You can never be too careful when it comes to long-distance business dealings. Our Las Vegas affiliates at KTNV report on the story of a local couple that thought they had a lucrative new job opportunity that turned out to be a sadly familiar scam. Struggling with debt and trying to care for two young children, the father took a job with an Australian company as a driver for a new Las Vegas office. The “company” sent them a check for almost $7,000 to pay for the purpose of hiring movers to deliver equipment. This “employer” instructed him to take $5,500, convert it into Bitcoin, and use that to pay the movers. The following day, they discovered that the money was gone. The check was counterfeit, and the couple had lost their own money. This scam is dangerous — In this case, the check was real, but it was issued by someone other than the owner of the account. Here are four tips to protect yourself:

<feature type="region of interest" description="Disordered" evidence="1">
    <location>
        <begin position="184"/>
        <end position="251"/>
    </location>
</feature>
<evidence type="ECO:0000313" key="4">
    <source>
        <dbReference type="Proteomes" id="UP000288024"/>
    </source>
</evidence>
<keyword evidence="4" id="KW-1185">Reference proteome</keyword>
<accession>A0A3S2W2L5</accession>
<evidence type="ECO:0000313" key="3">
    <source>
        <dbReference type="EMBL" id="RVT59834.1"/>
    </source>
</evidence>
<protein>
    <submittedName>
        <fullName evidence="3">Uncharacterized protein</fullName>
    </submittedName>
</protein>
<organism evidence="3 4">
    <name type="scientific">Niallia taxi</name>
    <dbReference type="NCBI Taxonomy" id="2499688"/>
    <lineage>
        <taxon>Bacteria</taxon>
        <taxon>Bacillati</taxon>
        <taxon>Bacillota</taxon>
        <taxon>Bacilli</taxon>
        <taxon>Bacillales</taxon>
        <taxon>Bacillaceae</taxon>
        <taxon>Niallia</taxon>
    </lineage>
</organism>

- Be cautious if anyone offers you a large check up-front for goods or services. It’s a common warning sign that the check is fake. If you’re suspicious, ask the bank to confirm it’s genuine.
- Wait at least two weeks after depositing a check. While the funds are usually available much sooner, it can take longer for a fraudulent check to be identified.
- Remember: You are on the hook if you deposit a counterfeit check. You need to know and trust the source of any funds you deposit.
- If you discover that you’ve been scammed, make sure you alert your financial institution as soon as possible. Even if it’s embarrassing, acting quickly can help minimize the damage.
If you have been scammed with a fake check and the scam originated online, you can submit a complaint to the FBI here. If the check was mailed to you, you can file a complaint with the US Postal Inspection Service here.
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